Recognizing Your Value Proposition

value proposition, marketing value, customer value proposition, marketing value proposition, customer value, business value

Your “value proposition” is the sum of everything your customer receives upon purchase of your product or service. This includes more than just the purchased item – it also involves several softer variables. For your online business, defining your customer value proposition is the first step in separating from the competition. Learn more now about this critical concept.

I get a lot of questions about how online businesses can differentiate themselves from the competition – “How do we stand out from all the clutter?” Several people have several ideas, including increased pay-per-click campaigns, putting together public relations efforts or ramping up the design of their websites. All of this is great IF you’ve already identified your customer value proposition. This is the absolute first and most important step of all your marketing efforts – it allows you to define your identity, focus and message, all at once.

Okay, what is a value proposition?

Good question. Let’s break it down into its two parts, value and proposition – remember, when you’re selling something, it’s a transaction of goods between two parties.

  • Value: The benefit received from the customer upon purchase of a good.
  • Proposition: The total offering to the customer in exchange for their funds.

Thus, a value proposition is everything your customer gets when they buy – including more than just the item itself. The transaction also involves shipping. How fast can they get it and how much do they have to pay? That has to do with value. Can your customer contact you any time of day with questions? That also adds value. Does your customer feel better about themselves when using the product? Yep, that’s value too. And does your product make your customer look better to others? Definitely value.

A simple example

We’re all aware of the ongoing computer war between PCs and Macs. This battle is nothing more than a difference in value propositions. Take a look at what I think each has to offer in terms of value:

  • PC: affordable, used by a huge number of people, familiar, practical
  • Mac: pricier, virus-free, easy to use, creative freedom

Now, think about the messaging from both sides. Mac paints PC as a boring solution that is plagued by bugs and viruses. PC attacks Mac for being too expensive and shows everyday people happily using PCs.

First, define your value proposition. Then, use the heck out of it.

So what is it that your company really gives to your customers? If you sell clothes, you do more than that – you offer a particular type of lifestyle based on the style and price of the apparel. If you sell electronics, you offer more than devices – you offer entertainment and convenience. Here at Volusion, we offer more than shopping cart software – we offer a huge array of tools, unlimited support and expert advice to help your business succeed.

Once you really hammer down the pillars of your offering, run with it. Base your marketing materials, customer communication and business plan on promoting these strengths. In a world of billions of products, the product is starting to become a commodity. This is why you MUST set yourself apart by adding value to every step of the process, known as a value chain (post on this on the way). In other words, your value proposition is your business identity. Your business identity is your business focus. And your business focus determines your business messaging.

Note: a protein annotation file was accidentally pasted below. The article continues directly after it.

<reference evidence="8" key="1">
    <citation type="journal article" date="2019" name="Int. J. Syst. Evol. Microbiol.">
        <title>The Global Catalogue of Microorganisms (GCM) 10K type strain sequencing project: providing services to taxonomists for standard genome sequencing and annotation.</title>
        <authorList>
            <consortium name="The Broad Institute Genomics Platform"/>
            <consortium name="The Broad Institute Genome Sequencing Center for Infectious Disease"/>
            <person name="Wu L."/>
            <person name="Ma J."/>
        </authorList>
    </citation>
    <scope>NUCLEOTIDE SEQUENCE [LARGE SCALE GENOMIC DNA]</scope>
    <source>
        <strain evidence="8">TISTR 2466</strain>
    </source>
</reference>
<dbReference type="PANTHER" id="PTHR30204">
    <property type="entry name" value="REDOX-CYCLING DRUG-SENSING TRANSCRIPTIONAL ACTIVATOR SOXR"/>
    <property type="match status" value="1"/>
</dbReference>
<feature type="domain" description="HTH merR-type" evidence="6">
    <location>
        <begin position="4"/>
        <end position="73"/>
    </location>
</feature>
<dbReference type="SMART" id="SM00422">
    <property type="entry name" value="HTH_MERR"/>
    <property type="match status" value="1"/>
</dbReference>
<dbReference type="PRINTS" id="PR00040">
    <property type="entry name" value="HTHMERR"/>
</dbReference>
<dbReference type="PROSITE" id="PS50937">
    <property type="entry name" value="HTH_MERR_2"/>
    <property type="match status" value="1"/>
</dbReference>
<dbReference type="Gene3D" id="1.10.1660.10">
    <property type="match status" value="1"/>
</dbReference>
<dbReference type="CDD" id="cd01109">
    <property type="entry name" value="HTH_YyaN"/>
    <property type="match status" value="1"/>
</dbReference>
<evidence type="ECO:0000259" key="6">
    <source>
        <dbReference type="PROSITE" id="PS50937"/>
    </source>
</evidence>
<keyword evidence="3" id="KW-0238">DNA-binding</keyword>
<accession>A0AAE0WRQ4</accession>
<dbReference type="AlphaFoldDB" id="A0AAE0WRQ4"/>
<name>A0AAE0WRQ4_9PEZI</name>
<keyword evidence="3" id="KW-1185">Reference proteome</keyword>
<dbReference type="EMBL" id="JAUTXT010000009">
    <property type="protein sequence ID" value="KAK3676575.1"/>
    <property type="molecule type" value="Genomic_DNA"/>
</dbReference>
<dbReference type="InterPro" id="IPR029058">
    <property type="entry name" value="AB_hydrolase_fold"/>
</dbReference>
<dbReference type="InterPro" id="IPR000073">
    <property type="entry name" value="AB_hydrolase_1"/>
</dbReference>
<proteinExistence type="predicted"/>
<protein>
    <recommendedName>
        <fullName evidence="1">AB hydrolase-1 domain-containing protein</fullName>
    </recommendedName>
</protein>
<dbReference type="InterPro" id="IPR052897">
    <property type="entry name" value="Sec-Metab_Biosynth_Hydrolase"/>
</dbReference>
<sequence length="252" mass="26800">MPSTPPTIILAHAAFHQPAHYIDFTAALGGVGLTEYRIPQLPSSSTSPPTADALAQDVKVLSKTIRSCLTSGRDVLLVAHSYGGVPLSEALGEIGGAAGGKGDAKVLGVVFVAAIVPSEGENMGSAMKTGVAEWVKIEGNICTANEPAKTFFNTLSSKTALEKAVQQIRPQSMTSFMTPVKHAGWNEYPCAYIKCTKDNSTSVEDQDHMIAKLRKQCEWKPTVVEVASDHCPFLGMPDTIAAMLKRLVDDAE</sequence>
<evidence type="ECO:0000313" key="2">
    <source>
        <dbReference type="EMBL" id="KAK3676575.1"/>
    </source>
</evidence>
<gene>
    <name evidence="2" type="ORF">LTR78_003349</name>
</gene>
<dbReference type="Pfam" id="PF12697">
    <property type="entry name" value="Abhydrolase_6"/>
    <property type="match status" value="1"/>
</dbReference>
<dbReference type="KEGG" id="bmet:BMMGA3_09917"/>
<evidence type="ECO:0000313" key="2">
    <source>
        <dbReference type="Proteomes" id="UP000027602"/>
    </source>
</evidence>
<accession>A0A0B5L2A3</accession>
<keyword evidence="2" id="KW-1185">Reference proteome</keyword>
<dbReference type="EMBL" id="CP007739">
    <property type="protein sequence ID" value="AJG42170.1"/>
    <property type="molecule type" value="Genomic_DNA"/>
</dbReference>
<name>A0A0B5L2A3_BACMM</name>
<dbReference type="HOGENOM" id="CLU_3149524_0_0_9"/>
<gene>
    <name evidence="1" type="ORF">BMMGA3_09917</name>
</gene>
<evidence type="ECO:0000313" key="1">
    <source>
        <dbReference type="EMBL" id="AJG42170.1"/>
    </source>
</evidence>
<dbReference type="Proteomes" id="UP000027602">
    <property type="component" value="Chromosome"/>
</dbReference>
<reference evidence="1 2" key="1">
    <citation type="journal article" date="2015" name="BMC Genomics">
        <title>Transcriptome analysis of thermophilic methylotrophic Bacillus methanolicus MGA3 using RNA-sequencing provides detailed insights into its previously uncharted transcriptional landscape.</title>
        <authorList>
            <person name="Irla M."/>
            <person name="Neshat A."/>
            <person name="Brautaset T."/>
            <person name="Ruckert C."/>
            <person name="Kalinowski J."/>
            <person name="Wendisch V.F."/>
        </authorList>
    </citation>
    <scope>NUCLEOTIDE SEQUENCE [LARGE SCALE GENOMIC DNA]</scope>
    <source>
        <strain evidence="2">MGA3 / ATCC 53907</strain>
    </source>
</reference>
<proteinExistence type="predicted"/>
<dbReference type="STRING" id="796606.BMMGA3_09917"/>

So let’s get started! If you haven’t thought about your value proposition, now’s the time to do it. If you already have one, how is it holding up? Good questions to ask at the beginning of the year.

Happy selling!

-Matt Winn, Marketing Associate

Follow us!

What is your value proposition? Do you have any questions about the concept or need help defining yours? What do you think of the definition I provided? How has your value proposition helped frame your marketing efforts? Tell us what you think!

About 

Matt Winn is Volusion’s Senior Brand Manager, where he helps oversee the organization’s branding and communications efforts. Matt has created hundreds of articles, videos and seminars on all things ecommerce, ranging from online marketing to web design and customer experience. Beyond being a certified nerd, Matt is an avid college football fan, enthusiastic home cook and a self-admitted reality TV junkie.

4 Responses to “Recognizing Your Value Proposition”

  1. 4 Ways To Bring Down Cart Abandonment Rate For Your Online Storefront - Supercell Media

    […] wording, image placement, graphics, and other such variables, you’ll be able to implement the most effective value proposition possible, and reduce shopping cart abandonment in the […]

    Reply
  2. Matt

    That’s a really good start but dig just a little bit deeper. Think of Wal-Mart – they’re a low cost leader but take it the next level with their slogan: Save More. Live Better.

    So by being more affordable than your competition, you’re actually allowing your customers to look great, feel good about themselves and be the envy of others while in your designer jeans. Little known to their peers, they saved a ton of money on it. Now THAT is value.

    Reply
  3. Kimberly

    thanks for the information! we sell designer jeans at a very low cost so i think our value proposition is being more affordable than everyone else. can i use that to leverage?

    Reply
  4. Recognizing Your Value Proposition » Ecommerce Blog

    […] &#79ri&#103inal post &#98y M&#97tt […]

    Reply

Leave a Reply